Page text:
The foursome settle in for the night and various ghostly things then start happening, resulting in the deaths, somehow, of Cline and Clifford. The key words here are ‘various’ and ‘somehow’ because there doesn’t seem to be any rationale to the ghostly goings-on. Rosie Baron fades in and out of various scenes while Plume and King both appear in more corporeal form, a ghostly voice whispers people’s names, the power cuts off, scary faces or bloodied hands lunge at people. It all builds to a frantic chase round the building by Meredith and Jackie, searching for a way out, with Plume, King, Cline and Clifford appearing behind various doors. Are the lawyer and handyman now ghosts like the other two, or are those their bloodied, still-standing corpses? There is some talk of ‘Rosie’s revenge’ but revenge on whom? How and why does she kill Cline and Clifford? Why did she kill King and the Plume family? What is the ghost trying to achieve?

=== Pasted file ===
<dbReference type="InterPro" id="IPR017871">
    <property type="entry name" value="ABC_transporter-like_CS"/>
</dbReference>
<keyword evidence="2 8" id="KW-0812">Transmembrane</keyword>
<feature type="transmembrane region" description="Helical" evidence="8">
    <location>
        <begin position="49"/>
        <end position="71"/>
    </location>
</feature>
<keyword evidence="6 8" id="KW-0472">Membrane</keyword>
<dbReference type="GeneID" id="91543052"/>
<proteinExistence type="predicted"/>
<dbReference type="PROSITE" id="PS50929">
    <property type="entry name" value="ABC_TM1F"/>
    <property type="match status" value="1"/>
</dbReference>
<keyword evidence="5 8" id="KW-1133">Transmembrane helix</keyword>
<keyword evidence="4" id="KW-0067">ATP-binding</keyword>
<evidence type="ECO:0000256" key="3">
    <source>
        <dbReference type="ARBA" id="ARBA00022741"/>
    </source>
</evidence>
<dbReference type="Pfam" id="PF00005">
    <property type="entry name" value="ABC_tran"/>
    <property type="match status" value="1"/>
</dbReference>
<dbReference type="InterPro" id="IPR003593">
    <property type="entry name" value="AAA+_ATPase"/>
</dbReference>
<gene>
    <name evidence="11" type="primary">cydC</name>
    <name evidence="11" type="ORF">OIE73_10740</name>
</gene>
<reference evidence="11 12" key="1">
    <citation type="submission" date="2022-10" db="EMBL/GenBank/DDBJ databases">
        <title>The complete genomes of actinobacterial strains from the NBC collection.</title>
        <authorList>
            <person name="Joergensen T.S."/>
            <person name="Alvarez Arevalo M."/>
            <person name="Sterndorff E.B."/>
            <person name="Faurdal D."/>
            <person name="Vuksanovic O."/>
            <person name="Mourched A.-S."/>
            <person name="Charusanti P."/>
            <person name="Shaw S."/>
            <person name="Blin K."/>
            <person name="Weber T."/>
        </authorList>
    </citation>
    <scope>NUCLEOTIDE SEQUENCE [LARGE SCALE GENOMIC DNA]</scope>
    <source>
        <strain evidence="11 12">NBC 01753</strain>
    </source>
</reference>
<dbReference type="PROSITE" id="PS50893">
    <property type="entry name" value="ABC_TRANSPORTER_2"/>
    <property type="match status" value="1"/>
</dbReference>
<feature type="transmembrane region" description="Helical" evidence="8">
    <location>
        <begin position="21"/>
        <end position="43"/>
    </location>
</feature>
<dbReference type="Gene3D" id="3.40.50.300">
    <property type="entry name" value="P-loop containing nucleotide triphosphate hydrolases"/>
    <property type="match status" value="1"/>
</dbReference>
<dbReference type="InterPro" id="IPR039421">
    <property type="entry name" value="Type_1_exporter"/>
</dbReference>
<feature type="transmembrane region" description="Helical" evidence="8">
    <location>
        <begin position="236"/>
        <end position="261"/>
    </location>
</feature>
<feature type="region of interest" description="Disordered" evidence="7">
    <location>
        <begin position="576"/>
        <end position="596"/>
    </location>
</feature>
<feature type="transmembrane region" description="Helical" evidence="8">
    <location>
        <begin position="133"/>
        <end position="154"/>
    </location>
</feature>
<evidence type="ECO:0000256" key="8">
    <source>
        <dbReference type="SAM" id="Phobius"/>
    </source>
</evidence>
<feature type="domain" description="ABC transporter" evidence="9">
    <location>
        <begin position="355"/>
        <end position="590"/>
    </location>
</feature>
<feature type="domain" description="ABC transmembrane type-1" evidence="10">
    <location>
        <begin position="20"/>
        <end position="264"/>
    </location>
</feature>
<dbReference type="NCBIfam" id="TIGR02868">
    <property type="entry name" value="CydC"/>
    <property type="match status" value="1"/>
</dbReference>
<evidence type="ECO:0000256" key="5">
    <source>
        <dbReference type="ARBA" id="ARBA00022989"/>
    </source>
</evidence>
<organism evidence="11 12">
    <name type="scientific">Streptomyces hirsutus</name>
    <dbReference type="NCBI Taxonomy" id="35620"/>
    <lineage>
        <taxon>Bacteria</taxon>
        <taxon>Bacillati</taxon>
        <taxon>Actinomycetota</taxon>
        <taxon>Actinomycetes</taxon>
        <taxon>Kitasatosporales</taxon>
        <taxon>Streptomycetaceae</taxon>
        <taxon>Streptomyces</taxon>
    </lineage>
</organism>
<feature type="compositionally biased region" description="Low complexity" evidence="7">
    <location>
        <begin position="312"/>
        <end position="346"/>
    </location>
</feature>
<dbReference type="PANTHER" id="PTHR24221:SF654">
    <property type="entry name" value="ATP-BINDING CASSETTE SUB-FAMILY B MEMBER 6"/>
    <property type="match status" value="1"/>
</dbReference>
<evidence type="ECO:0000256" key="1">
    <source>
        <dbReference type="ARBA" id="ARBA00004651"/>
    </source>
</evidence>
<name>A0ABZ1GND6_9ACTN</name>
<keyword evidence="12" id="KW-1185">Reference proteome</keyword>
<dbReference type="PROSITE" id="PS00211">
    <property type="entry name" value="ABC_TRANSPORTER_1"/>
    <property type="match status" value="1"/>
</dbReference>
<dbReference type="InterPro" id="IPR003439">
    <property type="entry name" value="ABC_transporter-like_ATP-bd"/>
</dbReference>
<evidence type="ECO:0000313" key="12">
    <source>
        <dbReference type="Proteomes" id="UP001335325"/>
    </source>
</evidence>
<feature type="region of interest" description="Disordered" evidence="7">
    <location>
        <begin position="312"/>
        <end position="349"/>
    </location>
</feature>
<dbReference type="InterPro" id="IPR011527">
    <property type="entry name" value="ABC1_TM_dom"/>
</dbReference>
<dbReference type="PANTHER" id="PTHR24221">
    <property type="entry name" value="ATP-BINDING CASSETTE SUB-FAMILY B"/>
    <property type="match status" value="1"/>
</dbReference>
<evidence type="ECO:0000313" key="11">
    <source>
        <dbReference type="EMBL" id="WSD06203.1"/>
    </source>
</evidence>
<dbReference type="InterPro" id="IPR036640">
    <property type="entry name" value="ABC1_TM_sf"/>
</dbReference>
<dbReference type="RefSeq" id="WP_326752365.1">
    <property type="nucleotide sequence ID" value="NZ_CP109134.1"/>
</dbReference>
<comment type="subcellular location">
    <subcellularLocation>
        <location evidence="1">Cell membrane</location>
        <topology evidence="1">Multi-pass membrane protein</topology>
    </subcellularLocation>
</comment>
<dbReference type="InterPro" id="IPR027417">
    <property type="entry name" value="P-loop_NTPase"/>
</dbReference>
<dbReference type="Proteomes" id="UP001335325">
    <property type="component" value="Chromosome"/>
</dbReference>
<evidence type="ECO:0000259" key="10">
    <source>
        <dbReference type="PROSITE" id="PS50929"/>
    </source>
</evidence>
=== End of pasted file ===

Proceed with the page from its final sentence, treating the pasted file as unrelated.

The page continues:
Down in the basement (not a good place to escape to, I wouldn’t have thought), Jackie and Meredith find the grave of Theodore Brick, Rosie’s rapist, who lurches up from his resting place, complete with scary monster face and big, rubber hands. This just makes the confusing plot even more confusing and seems to be an excuse for assorted fright/fight scenes. There is no explanation as to why he has become this deformed monster nor why the rapist is now apparently joining in with the rape victim in wreaking supernatural revenge (of some sort, for some reason) from beyond the grave.
The whole story is intermittently (and rather irritatingly) narrated by a psychiatrist and an epilogue finds him living in the house where all these events took place. But then he falls victim to yet another completely different slice of supernatural weirdness (involving his television) and the film ends with the house blowing up!